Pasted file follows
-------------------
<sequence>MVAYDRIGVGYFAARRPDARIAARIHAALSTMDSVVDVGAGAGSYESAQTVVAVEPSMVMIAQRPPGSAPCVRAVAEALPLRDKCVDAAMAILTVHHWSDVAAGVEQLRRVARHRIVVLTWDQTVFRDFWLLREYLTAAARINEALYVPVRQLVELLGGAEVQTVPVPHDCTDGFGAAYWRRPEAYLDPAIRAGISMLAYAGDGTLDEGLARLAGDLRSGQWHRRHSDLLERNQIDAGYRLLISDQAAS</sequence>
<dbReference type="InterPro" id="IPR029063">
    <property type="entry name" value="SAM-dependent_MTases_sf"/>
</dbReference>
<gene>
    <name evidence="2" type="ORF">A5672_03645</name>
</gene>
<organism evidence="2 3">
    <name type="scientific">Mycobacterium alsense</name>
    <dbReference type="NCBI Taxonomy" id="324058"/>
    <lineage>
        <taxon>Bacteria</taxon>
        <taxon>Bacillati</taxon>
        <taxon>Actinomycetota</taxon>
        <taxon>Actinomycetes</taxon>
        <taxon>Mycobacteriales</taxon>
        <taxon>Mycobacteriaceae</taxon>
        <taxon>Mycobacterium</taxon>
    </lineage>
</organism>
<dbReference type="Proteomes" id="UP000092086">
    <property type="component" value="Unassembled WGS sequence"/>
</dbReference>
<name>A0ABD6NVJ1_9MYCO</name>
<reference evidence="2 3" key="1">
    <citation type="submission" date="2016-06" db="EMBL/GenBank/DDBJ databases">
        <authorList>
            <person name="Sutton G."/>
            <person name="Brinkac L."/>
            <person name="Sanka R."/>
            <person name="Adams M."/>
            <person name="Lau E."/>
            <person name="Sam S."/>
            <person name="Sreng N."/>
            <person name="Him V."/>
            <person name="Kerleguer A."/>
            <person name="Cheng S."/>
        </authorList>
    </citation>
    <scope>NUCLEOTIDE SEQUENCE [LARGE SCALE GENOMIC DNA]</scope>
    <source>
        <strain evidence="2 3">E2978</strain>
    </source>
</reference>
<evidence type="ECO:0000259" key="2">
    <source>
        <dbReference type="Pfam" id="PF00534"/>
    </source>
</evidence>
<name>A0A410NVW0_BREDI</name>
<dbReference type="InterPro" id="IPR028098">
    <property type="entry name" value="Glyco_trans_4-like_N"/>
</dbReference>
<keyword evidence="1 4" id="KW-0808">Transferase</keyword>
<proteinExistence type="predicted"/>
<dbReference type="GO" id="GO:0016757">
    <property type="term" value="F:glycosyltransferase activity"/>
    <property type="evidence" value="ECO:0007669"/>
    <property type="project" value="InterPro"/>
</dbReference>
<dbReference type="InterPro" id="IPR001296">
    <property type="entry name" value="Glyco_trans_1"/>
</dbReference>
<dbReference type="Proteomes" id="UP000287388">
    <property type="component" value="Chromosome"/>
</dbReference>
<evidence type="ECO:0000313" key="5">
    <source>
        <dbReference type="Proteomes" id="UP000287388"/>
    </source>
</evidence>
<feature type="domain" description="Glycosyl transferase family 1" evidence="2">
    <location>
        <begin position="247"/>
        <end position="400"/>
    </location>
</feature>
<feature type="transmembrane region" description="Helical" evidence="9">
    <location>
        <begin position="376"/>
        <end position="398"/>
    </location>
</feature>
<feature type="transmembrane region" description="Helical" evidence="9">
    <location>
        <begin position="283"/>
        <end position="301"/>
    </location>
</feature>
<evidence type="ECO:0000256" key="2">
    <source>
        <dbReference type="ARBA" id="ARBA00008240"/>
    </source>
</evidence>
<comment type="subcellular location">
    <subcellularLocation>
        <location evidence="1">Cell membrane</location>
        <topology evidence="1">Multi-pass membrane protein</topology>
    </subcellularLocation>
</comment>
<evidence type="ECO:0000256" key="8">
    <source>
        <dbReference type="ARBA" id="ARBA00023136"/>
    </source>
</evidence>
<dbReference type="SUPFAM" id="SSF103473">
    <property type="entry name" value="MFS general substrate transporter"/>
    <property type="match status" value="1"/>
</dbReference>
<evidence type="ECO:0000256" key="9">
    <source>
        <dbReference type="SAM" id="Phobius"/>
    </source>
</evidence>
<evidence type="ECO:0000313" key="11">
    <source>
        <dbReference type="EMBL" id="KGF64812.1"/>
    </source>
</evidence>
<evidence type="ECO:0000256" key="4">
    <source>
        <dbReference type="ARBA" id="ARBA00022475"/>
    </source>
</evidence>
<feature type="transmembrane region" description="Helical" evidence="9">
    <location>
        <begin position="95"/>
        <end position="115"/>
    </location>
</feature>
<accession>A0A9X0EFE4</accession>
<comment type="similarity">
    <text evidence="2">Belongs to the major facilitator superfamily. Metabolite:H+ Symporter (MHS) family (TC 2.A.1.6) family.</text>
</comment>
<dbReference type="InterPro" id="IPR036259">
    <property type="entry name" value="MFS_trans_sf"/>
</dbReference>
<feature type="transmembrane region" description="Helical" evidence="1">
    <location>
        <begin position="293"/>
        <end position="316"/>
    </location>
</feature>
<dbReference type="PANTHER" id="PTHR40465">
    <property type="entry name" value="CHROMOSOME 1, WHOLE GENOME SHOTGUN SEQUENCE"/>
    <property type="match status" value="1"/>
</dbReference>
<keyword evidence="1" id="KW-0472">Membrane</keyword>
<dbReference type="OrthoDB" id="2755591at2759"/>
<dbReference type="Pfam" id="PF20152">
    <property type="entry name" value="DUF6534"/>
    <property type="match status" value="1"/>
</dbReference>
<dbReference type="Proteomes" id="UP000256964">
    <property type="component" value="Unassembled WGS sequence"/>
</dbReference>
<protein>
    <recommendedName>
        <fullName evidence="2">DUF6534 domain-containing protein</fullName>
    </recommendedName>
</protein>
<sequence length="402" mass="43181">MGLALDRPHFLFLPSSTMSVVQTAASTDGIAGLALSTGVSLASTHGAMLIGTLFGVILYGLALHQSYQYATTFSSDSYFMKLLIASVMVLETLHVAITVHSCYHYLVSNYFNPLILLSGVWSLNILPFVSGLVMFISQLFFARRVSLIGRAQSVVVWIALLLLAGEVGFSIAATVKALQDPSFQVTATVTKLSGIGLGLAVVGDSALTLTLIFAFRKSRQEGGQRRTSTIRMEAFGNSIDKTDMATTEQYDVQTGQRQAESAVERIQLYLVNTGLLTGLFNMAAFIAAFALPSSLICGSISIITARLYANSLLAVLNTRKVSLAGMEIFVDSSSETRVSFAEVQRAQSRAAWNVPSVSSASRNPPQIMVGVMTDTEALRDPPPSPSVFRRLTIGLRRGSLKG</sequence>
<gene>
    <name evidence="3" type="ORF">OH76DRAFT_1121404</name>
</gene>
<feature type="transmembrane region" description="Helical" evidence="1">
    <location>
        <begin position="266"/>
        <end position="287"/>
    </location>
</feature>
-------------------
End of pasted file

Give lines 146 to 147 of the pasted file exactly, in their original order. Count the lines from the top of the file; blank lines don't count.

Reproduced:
    <property type="match status" value="1"/>
</dbReference>